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Petra Schneidhofer


The successful application of archaeological geophysical prospection (AGP) towards the investigation of archaeological landscapes depends on an encompassing understanding of the palaeoenvironmental settings of the study area.  On a general methodological level, this dependency concerns survey design and geoarchaeological evaluation of survey outcome. In order to fully understand the development of archaeological landscapes, however, it is necessary to incorporate palaeoenvironmental data as an important component into the interpretation of archaeological features.

Environments are not stable but dynamic systems that change over time formed by a wide variety of interrelated factors, processes and characteristics involving weather, climate, soils and sediments, as well as geomorphological, ecological, and hydrological factors and past and present human activities (Grotzinger et al. 2008). Palaeoenvironmental reconstruction currently is based mainly on coring and test trenching in order to gain information on and access to underlying soils, sediments and geology. This methodology results in two-dimensional, largely interpolated data sets - a serious limitation for the understanding of palaeoenvironments as three-dimensional dynamic systems.

During the last two decades, archaeological geophysical data acquisition has advanced remarkably in terms of speed and resolution allowing for the first time extensive 3D multi-method approaches (Linford 2006, Leckebusch 2003) and hence the archaeological prospection of entire landscapes (Trinks 2011). Distinct archaeological features thereby form only a small part of large-scale, high resolution AGP data sets; the majority of geophysical data is often devoid of (visible) archaeological data. Nevertheless, these empty areas contain valuable information regarding pedological, sedimentological, palaeohydrological and geological processes. Consequently, such processes result in and are displayed as continuous (e.g. stratification) as well as distinct palaeoenvironmental features (e.g. geological outcrops, old river systems or former wetlands) exhibiting different electric and magnetic properties, which respond to the various geophysical measurement systems.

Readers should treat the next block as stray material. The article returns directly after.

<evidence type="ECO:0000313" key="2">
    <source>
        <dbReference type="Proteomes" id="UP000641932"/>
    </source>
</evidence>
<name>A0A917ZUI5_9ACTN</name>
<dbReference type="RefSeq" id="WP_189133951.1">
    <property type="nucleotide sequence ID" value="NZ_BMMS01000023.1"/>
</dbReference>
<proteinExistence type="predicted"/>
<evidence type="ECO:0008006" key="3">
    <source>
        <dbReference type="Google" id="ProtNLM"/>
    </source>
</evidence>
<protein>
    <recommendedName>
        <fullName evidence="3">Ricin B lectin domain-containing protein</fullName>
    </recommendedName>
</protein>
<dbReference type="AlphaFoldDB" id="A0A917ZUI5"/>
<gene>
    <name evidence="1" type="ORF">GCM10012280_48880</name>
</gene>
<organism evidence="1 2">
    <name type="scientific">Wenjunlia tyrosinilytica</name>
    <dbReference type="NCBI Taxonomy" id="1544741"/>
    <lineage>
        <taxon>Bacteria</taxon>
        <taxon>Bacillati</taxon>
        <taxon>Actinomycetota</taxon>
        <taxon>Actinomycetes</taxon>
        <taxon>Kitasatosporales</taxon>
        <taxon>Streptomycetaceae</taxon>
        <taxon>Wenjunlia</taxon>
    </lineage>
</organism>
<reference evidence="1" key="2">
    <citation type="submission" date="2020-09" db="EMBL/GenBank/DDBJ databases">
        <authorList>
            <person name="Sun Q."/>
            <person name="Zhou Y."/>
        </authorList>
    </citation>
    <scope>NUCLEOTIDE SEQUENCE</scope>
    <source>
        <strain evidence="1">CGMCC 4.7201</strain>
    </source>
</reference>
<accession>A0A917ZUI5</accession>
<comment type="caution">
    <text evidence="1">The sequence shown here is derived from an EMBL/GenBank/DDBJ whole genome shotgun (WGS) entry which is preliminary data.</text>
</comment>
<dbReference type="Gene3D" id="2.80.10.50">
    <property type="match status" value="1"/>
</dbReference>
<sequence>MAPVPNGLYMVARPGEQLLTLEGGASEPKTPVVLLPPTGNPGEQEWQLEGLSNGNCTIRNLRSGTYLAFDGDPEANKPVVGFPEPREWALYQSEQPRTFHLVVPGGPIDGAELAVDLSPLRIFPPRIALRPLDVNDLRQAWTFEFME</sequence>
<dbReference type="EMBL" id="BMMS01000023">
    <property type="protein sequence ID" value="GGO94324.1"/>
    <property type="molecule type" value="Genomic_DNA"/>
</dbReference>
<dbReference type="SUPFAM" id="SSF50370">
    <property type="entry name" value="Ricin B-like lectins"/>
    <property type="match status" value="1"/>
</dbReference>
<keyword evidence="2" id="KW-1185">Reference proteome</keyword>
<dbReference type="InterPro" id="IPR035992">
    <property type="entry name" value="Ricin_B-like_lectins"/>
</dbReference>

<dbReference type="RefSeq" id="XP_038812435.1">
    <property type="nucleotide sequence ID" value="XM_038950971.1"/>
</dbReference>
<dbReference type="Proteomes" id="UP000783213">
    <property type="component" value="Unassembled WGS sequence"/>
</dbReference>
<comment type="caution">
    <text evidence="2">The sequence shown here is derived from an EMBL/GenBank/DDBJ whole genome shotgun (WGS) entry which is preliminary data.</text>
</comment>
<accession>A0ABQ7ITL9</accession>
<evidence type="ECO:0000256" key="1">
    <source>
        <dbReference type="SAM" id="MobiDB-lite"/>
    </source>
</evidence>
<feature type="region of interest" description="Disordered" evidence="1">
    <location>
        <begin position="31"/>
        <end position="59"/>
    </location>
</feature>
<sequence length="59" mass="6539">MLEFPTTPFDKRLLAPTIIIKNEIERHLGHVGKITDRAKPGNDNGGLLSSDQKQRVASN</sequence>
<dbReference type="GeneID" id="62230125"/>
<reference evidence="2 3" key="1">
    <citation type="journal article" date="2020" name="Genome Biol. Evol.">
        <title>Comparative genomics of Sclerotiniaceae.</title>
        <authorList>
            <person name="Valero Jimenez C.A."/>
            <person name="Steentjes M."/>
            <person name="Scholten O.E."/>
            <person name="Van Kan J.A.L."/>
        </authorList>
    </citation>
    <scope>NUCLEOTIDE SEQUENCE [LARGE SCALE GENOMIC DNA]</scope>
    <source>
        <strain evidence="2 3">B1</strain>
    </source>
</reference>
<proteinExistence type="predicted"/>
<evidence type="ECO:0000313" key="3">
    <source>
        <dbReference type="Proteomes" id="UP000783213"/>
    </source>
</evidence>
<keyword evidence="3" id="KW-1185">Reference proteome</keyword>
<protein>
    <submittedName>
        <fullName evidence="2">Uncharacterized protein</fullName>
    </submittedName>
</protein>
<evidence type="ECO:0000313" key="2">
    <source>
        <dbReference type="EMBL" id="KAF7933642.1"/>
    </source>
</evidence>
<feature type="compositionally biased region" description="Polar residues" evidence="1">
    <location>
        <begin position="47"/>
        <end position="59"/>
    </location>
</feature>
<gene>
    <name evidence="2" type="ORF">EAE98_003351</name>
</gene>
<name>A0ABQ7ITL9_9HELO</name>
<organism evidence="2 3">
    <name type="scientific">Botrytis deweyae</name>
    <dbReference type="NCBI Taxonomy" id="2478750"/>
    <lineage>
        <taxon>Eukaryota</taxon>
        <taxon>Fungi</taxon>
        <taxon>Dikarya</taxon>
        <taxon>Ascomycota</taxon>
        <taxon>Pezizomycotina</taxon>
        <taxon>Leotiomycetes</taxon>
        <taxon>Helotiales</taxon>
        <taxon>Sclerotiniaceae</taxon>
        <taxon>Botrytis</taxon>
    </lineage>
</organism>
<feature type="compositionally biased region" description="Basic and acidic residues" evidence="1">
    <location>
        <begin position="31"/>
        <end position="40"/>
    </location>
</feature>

Commonly, AGP studies pay little attention to anomalies or features not interpreted as archaeology and rarely mention or investigate them within the scope of archaeological survey projects. Studies in geology, sedimentology and geoarchaeology concerned with the reconstruction of palaeoenvironments have repeatedly used geophysical techniques such as seismics, ground penetrating radar and resistivity (Bristow et al. 2000, Neal et al. 2002). However, spatial coverage is limited to few isolated profiles and resolution remains mostly low in favor of penetration depth. More importantly, visualization and interpretation of the geophysical data are not exploiting the three-dimensionality of data sets.

Large scale, high resolution AGP data sets, in contrast, certainly show potential for palaeoenvironmental reconstruction (Dalan & Bevan 2002); to what extent, however, is yet unexplored. Arising questions include type and resolution of palaeoenvironmental data available as well as evaluation of the actual contribution towards the understanding of archaeological landscapes.